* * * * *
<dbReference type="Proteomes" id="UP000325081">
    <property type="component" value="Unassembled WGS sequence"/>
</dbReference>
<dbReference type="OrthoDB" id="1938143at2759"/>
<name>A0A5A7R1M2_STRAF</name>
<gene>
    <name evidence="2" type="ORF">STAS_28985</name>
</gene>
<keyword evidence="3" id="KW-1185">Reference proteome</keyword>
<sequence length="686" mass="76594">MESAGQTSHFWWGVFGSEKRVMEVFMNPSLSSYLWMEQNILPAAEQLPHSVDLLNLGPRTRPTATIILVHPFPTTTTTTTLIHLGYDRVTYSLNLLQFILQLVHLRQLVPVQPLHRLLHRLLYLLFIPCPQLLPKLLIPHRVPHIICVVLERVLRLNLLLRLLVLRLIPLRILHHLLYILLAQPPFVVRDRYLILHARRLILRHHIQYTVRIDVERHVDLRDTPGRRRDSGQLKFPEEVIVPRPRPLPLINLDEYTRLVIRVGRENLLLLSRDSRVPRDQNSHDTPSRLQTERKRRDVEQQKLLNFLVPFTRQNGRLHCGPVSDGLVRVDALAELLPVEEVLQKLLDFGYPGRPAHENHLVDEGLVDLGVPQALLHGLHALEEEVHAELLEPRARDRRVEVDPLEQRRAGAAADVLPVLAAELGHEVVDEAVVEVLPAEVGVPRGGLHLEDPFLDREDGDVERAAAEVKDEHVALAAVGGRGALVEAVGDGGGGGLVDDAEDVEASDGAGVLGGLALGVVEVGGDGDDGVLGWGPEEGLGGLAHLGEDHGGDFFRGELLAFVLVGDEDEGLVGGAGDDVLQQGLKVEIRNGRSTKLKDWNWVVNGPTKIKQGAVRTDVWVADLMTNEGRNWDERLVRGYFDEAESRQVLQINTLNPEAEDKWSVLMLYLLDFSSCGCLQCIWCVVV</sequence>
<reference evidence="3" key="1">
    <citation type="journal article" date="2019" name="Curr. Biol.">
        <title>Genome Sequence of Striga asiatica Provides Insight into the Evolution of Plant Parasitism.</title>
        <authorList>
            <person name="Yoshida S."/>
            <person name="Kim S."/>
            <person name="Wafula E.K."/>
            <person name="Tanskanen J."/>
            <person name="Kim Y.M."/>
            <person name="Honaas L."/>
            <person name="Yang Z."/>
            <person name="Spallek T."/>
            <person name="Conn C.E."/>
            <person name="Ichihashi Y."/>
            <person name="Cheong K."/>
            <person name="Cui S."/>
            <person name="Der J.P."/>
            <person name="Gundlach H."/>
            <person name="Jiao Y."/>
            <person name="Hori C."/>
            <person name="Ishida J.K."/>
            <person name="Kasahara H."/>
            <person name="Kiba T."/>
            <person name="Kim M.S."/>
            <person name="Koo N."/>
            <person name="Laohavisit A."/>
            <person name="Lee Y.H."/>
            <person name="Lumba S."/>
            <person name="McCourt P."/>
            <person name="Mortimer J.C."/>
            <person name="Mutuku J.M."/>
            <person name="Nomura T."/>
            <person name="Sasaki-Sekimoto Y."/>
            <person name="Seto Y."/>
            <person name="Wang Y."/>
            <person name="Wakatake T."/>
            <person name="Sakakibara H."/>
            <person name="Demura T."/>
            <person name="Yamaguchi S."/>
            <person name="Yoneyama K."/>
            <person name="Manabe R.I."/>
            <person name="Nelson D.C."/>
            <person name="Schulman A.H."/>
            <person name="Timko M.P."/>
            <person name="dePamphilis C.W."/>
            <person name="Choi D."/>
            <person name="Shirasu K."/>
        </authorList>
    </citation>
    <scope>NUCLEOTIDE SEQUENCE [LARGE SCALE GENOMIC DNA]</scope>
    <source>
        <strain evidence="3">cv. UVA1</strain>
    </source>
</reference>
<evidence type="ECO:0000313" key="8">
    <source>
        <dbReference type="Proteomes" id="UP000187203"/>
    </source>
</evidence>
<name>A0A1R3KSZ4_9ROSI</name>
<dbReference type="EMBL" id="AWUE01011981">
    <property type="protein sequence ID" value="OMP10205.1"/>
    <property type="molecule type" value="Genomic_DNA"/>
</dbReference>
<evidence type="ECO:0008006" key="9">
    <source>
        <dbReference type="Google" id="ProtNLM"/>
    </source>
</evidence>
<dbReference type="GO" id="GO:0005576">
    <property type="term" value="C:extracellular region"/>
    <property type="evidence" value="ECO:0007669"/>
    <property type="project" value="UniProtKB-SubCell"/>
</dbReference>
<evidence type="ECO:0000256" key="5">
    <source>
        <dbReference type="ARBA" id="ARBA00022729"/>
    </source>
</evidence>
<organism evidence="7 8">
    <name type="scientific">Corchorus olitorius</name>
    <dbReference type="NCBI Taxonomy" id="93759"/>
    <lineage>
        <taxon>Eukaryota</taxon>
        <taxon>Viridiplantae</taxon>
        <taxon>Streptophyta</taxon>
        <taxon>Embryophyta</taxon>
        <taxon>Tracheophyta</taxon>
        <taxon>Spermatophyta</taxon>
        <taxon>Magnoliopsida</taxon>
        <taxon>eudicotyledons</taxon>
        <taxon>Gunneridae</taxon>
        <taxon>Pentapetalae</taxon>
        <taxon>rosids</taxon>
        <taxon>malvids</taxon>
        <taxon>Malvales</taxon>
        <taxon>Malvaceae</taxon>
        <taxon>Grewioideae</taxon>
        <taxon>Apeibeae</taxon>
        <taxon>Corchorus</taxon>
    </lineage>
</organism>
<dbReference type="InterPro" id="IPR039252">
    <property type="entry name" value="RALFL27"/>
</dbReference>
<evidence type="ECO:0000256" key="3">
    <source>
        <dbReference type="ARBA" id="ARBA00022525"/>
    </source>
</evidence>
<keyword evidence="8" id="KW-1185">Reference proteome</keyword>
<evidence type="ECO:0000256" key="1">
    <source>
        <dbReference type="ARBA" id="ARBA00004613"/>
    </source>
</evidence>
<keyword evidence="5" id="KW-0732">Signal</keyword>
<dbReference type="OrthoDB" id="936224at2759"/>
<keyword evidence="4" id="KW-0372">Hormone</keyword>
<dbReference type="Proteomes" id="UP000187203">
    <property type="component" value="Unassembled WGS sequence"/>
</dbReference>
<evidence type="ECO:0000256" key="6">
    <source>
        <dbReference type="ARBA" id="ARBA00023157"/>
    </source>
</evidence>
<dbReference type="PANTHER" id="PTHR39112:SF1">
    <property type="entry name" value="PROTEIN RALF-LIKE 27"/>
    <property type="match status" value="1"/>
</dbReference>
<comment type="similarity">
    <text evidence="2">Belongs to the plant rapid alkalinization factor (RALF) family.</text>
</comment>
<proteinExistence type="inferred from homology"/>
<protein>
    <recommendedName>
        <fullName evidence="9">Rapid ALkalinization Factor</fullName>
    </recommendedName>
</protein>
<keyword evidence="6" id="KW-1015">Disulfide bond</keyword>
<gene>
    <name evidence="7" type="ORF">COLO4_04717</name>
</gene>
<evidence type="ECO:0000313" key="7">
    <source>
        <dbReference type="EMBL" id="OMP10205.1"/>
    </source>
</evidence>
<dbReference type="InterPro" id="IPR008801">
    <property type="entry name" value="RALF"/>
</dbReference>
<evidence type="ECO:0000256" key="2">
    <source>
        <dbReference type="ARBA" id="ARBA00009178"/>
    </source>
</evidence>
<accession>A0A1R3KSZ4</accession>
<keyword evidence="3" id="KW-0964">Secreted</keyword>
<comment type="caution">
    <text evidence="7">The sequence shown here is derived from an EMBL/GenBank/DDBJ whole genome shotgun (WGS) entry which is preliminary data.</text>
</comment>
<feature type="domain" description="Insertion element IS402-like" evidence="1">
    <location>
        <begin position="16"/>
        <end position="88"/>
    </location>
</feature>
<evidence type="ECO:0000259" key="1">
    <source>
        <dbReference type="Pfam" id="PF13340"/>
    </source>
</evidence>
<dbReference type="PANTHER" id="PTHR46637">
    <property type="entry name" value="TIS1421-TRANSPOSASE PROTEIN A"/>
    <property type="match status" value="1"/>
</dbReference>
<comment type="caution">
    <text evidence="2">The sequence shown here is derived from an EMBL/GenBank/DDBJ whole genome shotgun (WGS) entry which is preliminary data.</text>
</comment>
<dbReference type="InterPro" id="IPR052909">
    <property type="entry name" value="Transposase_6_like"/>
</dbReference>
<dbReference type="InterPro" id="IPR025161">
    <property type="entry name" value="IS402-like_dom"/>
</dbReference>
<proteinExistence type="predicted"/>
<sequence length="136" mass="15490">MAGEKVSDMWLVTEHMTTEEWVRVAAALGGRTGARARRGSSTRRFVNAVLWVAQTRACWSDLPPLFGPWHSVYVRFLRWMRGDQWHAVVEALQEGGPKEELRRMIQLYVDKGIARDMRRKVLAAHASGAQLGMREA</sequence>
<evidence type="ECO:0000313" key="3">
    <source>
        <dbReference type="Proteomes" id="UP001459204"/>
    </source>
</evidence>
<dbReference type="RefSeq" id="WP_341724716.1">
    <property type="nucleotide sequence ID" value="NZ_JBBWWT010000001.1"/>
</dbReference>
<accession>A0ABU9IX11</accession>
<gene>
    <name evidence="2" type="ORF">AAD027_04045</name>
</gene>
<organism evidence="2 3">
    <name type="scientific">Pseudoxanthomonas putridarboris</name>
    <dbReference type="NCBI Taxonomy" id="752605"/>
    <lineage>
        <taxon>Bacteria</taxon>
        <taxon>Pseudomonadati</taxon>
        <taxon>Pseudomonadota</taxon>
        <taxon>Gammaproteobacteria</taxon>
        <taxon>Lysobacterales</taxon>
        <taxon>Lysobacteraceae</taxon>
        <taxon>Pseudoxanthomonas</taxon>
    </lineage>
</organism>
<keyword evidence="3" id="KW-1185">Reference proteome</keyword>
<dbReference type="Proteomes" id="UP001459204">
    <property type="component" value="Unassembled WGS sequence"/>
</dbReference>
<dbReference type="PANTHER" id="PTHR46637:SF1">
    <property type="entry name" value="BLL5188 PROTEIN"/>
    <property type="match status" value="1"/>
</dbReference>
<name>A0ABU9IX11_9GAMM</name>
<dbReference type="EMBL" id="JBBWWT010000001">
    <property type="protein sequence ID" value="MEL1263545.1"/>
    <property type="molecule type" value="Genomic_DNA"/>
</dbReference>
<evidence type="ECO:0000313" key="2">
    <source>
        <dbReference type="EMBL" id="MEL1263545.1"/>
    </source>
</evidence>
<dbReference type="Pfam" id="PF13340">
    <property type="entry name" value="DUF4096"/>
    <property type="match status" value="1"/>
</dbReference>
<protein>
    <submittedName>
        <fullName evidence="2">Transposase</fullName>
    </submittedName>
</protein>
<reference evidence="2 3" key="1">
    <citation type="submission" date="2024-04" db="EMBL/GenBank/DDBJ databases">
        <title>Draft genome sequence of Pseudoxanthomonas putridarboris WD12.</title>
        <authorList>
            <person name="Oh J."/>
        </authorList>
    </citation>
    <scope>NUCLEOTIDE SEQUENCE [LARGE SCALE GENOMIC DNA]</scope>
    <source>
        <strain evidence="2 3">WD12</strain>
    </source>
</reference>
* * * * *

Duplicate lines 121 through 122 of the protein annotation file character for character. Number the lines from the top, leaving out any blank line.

<keyword evidence="8" id="KW-1185">Reference proteome</keyword>
<evidence type="ECO:0000256" key="1">